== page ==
You can create a bridge with a microphone – a microphone that saved a life this time.
Aidan Jackson is a 17-year-old teenager from Widnes (within Cheshire, UK). He was playing online (Star Wars: Battlefront II) when he got a seizure. Meanwhile, his friend, the 20-year-old Dia Lathora was about 8000 kilometres (5000 miles) away from him (as she lives in Texas in the United States), but she quickly noticed via Jackson’s microphone that something’s not right: she recognized the symptoms of a seizure. Just before that, Jackson said he doesn’t feel so good, so he laid down on his bed for a bit, while turning up the microphone so that he could communicate with Lathora.
Lathora quickly called the Cheshire police, informing them about Jackson suffering from a seizure at that time. The authorities quickly got going; Jackson’s parents didn’t know about anything downstairs until two policemen and an ambulance knocked on their doors 40 minutes after their son’s seizure…
„I just put my headset back on and I heard what I could only describe as a seizure, so obviously I started to get worried and immediately started asking what was going on and if he was okay. When he didn’t respond I instantly started to look up the emergency number for the EU. When that didn’t work I just had to hope the non-emergency would work, it had an option for talking to a real person, and I can’t tell you how quickly I clicked that button,” Lathora told the Liverpool Echo.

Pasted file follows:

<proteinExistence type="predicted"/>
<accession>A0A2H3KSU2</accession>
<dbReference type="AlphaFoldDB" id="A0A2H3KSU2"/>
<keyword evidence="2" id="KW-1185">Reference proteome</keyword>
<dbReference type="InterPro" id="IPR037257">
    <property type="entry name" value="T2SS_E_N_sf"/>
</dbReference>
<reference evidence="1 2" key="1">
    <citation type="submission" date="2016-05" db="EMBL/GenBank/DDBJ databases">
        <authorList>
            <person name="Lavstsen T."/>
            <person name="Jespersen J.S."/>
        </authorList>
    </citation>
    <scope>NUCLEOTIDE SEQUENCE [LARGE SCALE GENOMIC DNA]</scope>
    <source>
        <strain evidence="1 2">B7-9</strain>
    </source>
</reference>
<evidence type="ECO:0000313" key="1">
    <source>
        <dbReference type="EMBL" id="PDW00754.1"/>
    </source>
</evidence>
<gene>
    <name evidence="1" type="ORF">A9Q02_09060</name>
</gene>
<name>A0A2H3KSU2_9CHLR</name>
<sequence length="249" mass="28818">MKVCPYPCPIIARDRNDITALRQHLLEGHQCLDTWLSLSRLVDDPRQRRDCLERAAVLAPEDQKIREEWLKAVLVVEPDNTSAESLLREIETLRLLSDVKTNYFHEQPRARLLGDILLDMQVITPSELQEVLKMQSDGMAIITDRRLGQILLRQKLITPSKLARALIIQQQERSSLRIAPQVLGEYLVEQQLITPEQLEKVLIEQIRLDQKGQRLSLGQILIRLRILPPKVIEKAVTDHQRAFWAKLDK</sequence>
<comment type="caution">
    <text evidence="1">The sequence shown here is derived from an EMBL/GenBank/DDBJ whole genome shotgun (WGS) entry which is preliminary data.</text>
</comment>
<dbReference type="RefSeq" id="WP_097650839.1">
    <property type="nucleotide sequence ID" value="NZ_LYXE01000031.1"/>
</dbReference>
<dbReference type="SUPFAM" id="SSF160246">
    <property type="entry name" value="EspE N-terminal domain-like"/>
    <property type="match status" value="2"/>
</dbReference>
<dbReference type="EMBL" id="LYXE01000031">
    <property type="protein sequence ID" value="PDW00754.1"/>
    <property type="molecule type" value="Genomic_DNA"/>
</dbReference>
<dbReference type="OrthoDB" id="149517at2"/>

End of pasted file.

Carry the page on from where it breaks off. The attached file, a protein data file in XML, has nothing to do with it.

„We are extremely thankful for what Dia did and shocked that we could be downstairs and not know anything was happening. Dia had our address but didn’t have any contact numbers, so it was amazing she managed to get help from so far away. I’ve spoken to her and expressed our thanks – she’s just glad she could help. Aidan is a lot better and hopefully, everything is OK when he has his appointment at the hospital but he’s doing well,” Jackson’s mother told the BBC.
Jackson had a seizure before in May, so he got lucky that he used his microphone – and here’s proof of the microphone being used for more than profanity in online multiplayer, as it saved a life…
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